That being said, I am a librarian, and I trumped you on the bookmarks- I now have about a 1000, if anyone’s interested! I sit the reference desk, and I received about two questions engendered by the upcoming show. (That’s good even for a large regional library– bookmarks aren’t the best marketing tool) One wanted info on Buddhism- we have a decent collection – the other a bio. I suggested Karen Armstrong, but had to order it from another library, like a lot of patrons, he didn’t want to wait– well, maybe Buddhism isn’t for him… Of course I promo’d the show.

    Honestly, I was exhausted, and actually fell asleep during some of the talking heads (which is exactly what I thought of them). Did the show go into meditation as the key to achieving awakening? Sorry, missed that. Will try to watch it again. Hope I don’t get any questions on lightenbolts! lol

  5. Hi,
    I am trying to get my Mom to finish watching it today with me, but I still fear that she doesn’t get it, yet. As Martha said without sitting, everything you understand is academic. That is where the meat and potatoes exist. Also, she still thinks it is a belief, like god is in everything and should provide immediate benefits.
    I have even been a novice last year, and written a lot about it in my blog for her to read. Blind faith does not work in Buddhism nor colorful stories like this one.

  6. I liked it; a good little Cliff notes version of things, and the wonders and limits of television time means some things got so simplified even I understood some things better than dry words in a book.

    Thought it went a little weird at the transition point from ascetic (the confrontation/Earth Is My Guru) after all that academia..

    But that’s what happens after a few generations, the parables become history and folded within the ‘canon’.

    Did some of that happen? in a time, a world when humans were perhaps a bit more connected with the planet, who knows?

    Lots left out, how to compress all that into 2 hours, but at least it’s out there and if the ratings/donations suffice, maybe they’ll revisit the topic in the future.

  7. I didn’t much care for it. It was schlocky, and amateur.

    It focused on unimportant mysticism and scholastic blather.

    I don’t think your post was harsh enough.

    To be honest I couldn’t finish it. The cartoons were nice. If you drop out everything else it would make a nice children’s film.

    I see this is another attempt by a non-Buddhist to explain those weirdo Buddhists to everyone else and failing.

    I think he had right intention and I think the film was made without malice. IT was a an honest attempt, but I was bored, all in all.

    It was good and bad. How’s that for non-dualistic thought for you?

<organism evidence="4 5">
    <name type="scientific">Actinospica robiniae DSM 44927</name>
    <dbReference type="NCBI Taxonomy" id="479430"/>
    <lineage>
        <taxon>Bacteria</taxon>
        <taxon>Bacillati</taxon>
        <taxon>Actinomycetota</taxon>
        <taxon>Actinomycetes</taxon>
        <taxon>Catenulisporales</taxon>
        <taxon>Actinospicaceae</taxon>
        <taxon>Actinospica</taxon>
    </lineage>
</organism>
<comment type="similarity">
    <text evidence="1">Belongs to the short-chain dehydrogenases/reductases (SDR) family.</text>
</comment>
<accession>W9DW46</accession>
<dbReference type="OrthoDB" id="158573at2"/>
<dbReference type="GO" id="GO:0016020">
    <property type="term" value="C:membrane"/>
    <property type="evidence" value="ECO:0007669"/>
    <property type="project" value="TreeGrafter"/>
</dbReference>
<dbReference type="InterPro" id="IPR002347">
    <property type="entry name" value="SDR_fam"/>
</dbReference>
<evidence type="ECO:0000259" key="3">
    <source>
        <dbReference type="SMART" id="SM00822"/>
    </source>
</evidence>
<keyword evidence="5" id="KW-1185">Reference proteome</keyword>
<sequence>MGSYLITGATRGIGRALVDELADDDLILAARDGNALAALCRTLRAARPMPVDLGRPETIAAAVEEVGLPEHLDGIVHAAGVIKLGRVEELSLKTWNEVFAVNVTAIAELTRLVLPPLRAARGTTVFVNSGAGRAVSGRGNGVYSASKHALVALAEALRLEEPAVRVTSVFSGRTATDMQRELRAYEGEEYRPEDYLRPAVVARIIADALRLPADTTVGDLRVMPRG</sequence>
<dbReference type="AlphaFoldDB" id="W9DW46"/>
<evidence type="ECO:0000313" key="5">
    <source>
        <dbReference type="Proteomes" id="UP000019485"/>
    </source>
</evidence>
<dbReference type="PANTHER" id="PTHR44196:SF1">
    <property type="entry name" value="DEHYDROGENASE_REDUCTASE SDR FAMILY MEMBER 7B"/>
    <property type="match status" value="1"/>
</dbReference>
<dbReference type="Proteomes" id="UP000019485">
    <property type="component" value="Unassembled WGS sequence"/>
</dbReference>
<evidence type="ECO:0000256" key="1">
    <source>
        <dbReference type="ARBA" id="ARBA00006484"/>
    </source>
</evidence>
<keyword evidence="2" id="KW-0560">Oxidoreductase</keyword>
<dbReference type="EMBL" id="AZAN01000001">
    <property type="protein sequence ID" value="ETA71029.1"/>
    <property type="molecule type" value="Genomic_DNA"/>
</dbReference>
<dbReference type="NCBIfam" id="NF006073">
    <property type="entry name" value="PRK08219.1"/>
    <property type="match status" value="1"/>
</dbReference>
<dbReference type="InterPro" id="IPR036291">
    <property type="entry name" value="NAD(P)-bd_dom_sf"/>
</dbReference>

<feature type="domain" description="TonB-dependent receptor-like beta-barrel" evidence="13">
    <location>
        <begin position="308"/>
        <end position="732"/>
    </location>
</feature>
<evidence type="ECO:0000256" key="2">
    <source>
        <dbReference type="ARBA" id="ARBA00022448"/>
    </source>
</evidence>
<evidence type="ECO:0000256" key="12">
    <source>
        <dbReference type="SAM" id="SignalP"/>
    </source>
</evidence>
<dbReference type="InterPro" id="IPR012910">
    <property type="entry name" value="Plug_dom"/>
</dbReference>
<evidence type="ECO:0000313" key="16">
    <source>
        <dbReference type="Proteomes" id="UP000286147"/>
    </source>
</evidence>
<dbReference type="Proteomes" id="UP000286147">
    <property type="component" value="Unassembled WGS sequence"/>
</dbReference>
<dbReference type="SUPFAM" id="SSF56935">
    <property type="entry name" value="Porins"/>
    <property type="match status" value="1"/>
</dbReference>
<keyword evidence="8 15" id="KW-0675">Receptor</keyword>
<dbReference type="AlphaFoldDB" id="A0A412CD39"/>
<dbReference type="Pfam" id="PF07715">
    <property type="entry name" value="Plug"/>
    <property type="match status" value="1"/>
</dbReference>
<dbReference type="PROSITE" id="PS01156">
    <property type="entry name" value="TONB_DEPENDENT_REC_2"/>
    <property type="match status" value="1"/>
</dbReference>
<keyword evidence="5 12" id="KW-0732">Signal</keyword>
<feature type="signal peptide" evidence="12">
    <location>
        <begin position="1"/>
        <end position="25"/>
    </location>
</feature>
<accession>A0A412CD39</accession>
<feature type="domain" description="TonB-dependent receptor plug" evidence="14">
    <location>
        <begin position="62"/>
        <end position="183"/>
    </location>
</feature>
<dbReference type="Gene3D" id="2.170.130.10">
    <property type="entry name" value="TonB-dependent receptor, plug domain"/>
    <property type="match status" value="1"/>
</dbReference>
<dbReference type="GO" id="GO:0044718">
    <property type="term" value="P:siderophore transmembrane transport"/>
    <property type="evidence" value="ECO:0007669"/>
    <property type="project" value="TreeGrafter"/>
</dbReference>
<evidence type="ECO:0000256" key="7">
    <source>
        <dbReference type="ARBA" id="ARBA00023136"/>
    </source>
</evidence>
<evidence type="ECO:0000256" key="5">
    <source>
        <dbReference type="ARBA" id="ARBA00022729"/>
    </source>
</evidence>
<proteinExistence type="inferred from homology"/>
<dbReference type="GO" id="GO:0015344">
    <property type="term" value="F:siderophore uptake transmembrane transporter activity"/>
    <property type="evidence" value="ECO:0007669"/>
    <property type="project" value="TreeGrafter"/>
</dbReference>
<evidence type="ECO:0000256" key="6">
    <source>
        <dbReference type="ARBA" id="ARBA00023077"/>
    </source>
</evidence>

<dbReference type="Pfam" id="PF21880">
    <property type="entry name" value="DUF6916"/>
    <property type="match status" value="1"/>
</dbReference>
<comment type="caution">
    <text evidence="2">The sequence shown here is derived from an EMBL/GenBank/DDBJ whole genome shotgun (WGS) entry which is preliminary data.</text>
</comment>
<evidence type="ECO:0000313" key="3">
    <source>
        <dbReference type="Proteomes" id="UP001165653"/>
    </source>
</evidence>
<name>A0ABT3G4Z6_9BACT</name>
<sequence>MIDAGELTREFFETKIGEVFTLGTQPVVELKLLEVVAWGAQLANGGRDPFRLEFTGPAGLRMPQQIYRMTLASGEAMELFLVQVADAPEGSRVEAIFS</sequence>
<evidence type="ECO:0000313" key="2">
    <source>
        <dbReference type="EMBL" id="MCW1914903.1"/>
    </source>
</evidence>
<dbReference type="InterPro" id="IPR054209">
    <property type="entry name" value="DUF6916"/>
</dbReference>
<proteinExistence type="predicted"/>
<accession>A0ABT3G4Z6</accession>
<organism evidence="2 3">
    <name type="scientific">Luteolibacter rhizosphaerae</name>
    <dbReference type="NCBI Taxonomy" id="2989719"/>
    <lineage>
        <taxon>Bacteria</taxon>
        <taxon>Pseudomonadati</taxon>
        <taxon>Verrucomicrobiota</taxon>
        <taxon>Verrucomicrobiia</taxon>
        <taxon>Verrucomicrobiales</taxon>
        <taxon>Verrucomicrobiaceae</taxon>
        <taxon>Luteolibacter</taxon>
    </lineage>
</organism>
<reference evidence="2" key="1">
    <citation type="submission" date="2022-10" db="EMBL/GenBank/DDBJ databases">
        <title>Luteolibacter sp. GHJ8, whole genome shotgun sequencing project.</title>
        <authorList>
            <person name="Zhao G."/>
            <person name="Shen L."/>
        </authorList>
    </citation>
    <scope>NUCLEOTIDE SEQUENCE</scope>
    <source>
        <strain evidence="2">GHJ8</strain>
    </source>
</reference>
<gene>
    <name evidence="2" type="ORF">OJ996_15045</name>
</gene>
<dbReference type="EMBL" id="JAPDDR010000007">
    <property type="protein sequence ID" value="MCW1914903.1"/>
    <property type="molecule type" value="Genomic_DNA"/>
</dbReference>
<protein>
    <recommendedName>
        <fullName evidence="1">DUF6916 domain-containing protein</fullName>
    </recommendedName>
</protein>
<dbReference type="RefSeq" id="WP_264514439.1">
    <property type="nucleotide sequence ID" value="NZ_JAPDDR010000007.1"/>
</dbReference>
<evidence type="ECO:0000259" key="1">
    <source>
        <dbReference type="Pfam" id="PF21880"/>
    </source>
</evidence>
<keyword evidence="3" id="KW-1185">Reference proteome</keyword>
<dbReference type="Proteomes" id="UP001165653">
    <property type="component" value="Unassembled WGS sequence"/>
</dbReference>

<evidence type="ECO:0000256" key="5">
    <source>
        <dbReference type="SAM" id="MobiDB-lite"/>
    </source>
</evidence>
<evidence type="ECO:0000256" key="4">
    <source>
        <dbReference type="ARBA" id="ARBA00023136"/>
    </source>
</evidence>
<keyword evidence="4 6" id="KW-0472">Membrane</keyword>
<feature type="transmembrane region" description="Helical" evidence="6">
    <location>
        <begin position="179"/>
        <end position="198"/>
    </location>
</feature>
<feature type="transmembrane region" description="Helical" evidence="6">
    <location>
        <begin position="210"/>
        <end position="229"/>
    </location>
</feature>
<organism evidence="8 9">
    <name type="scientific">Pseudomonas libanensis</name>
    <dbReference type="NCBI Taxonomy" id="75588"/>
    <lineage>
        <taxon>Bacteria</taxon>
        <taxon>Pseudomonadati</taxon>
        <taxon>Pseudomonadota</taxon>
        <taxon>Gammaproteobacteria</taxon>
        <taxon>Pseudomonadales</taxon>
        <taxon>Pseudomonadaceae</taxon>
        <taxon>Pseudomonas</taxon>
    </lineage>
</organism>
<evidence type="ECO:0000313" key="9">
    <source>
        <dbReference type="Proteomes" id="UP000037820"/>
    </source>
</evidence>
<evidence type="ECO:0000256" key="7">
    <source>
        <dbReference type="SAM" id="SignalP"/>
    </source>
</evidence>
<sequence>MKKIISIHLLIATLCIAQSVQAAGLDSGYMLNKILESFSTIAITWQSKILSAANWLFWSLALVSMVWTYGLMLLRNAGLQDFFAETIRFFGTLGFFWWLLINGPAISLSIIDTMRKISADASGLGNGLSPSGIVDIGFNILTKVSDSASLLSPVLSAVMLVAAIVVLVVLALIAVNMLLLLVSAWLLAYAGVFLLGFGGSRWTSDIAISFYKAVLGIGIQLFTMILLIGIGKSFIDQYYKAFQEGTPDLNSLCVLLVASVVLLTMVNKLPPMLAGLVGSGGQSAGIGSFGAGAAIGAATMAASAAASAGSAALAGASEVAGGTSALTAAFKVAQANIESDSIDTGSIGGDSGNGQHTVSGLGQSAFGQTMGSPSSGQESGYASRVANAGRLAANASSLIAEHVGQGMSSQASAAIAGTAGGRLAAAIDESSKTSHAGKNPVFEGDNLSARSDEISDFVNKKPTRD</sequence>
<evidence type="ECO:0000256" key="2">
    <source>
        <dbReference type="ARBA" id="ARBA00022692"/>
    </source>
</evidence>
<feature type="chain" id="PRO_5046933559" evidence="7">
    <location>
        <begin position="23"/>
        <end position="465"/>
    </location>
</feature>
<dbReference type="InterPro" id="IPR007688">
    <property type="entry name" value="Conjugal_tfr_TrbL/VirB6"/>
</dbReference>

• Again, I think they were trying to achieve two goals: To describe the life of Buddha (fine) and to provide a weird frame-of-reference for Christians to harmonize with the thought as Buddha as savior (which he was but in less of a “flames coming out of the eyes way”) which came out convoluted. At one point he was human and leaving his family on a spiritual quest and next he is in a bad Lord of the Rings knock-off.

      But I am the sorta guy who never really “hates” a movie. I can watch almost anything. But, in this case, my largest bitch is in reference to the talking heads they provided. For the most part they were just spouting off lame one-liners (although the nun. monk and Thurman were ok).

      Did you catch the “Unmistaken Child” on afterwards? Definately a strange and interesting look at the quest for a reincarnated lama. I much prefered that one.

      Cheers,

      John

      ps. care package is heading out tomorrow.

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  9. I found the film to be well done. While not a practicing Buddhist myself I feel more of a connection to his story and his journey towards Enlightenment than to Jesus Christs or Mohammeds. In my view the difficulty in comprehending Buddhism for people, especially Westerners is the idea of the internal journey towards Enlightenment. Most other religions promote the idea of looking outward for understanding or salvation. This doesn’t appear to be the way of the Buddha and in fact, there is no salvation so to speak. Just an understanding that leads to peace and harmony within oneself and within one’s life.

    The part that touched me MOST is when the Dali Lama expressed:

    You are your own master

    Future, everything depends on your shoulder

    Buddha’s responsibility is to show the path, thats all.

    My heart POUNDED at the Truth of these words and I felt a huge connection to them. If people take nothing else from this film then it’s done its job.